THE GOLDEN AGE OF THE AMERICAN RACING CAR by Griffith Borgeson

THE GOLDEN AGE OF THE AMERICAN RACING CAR

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KIRKUS REVIEW

The co-author of Sports and Classic Cars ('55) has his way with the turf-churners from the early experimentations and European imitations through the break-through of the Twenties to the happy madness of today. The author's first chapter is titled, ""The Passion of the Machine,"" and with a nod to meddling psychiatrists who have noted some entertaining sexual symbolism in the choice of vehicle, Mr. Borgeson struggles breezily with the compulsion to death-defy. Seems there's the rush of wind, the glory of the pursuit and overtaking, the aesthetic beauty of the machine--well, well, it either grabs you or it doesn't. In any case, some sound researching into the evolution of American racing cars is presented here, with plenteous accounts of assembling, whanging away at and racing the machines. Of particular interest is the concentration on the period when American pros began to rise to the challenge of the European purebred car. The personalities of the sport are given affectionate attention, and there is a liberal dollop of technical information. However for those who don't really care if the spark plug is threaded into the central boss, this offers a lively introductory view of the winners. Bouncy fare for buffs and beginners.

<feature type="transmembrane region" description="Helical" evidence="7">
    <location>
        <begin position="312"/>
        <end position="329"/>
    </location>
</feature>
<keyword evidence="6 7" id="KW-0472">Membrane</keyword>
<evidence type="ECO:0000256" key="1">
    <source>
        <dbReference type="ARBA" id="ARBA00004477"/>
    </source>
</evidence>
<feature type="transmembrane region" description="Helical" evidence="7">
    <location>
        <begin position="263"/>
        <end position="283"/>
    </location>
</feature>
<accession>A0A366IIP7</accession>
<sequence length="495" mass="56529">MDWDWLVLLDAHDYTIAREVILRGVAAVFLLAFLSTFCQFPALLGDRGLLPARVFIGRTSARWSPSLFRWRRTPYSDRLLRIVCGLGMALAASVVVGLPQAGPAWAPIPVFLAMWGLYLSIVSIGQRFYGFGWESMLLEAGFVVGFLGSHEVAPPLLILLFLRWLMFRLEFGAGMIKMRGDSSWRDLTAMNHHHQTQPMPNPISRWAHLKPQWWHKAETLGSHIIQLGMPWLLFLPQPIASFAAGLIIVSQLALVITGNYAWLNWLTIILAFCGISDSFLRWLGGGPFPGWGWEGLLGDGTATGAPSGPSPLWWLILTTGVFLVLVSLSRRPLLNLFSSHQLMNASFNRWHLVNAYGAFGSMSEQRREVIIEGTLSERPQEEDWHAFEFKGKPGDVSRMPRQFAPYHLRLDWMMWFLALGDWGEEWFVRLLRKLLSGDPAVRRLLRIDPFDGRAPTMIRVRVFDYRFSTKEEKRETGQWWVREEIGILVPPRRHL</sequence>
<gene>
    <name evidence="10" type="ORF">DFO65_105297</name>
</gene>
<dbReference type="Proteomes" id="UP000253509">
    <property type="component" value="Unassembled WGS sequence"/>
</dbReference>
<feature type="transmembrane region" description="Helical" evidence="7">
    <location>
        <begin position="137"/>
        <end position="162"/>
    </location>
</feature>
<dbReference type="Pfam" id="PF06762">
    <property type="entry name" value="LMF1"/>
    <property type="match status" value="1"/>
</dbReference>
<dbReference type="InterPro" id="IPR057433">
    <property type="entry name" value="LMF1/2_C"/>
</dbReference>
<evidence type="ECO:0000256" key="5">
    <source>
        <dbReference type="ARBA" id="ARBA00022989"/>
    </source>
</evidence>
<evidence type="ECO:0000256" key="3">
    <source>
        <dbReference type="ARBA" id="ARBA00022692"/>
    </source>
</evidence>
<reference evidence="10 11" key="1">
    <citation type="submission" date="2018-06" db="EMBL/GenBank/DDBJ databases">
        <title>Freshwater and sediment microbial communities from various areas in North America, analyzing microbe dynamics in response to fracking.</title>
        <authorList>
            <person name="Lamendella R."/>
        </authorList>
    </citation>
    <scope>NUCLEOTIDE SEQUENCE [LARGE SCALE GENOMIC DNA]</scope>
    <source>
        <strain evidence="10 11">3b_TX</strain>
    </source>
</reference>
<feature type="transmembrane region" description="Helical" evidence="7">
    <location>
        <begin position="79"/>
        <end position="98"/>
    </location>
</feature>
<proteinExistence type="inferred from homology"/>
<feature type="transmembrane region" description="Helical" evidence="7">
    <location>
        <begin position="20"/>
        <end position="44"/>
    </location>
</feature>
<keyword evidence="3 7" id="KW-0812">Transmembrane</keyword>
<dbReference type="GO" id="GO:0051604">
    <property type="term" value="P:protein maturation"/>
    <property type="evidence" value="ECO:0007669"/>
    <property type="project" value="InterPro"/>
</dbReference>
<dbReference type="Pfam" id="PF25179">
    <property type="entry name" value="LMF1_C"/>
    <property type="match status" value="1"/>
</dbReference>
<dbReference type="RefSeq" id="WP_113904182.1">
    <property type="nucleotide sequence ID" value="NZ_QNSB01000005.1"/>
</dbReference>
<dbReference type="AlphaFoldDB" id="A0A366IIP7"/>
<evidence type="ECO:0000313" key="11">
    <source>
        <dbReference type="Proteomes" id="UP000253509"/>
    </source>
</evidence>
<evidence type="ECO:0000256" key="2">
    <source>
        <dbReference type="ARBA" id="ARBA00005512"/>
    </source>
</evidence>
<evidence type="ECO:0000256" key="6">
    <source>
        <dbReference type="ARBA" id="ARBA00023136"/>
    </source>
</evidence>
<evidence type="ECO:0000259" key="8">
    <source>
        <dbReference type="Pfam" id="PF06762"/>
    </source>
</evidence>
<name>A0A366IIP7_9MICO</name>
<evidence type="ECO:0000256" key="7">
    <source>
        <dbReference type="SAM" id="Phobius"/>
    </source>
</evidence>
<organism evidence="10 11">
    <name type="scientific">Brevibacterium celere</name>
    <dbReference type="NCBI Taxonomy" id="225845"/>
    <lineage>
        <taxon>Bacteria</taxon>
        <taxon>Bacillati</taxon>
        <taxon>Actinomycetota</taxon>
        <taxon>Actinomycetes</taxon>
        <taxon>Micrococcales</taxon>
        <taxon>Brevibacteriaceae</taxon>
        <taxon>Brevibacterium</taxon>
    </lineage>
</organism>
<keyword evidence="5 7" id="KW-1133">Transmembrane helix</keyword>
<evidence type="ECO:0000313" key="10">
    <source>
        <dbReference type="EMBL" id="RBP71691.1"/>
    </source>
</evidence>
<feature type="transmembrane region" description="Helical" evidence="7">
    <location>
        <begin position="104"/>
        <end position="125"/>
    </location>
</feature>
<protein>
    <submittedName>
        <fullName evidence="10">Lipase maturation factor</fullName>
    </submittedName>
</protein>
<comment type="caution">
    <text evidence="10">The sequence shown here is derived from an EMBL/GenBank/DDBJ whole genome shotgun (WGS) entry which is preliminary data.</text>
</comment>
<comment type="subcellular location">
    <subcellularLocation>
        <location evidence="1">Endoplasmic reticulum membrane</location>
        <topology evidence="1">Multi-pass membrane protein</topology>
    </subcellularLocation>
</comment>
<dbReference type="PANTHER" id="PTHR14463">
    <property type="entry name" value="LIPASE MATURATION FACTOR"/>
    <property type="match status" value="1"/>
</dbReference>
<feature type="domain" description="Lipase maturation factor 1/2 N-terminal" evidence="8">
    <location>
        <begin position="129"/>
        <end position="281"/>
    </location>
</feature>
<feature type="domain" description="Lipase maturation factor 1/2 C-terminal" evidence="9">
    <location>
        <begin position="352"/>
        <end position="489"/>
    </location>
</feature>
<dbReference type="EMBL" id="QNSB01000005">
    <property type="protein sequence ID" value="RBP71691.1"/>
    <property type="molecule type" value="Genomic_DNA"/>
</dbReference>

Publisher: Norton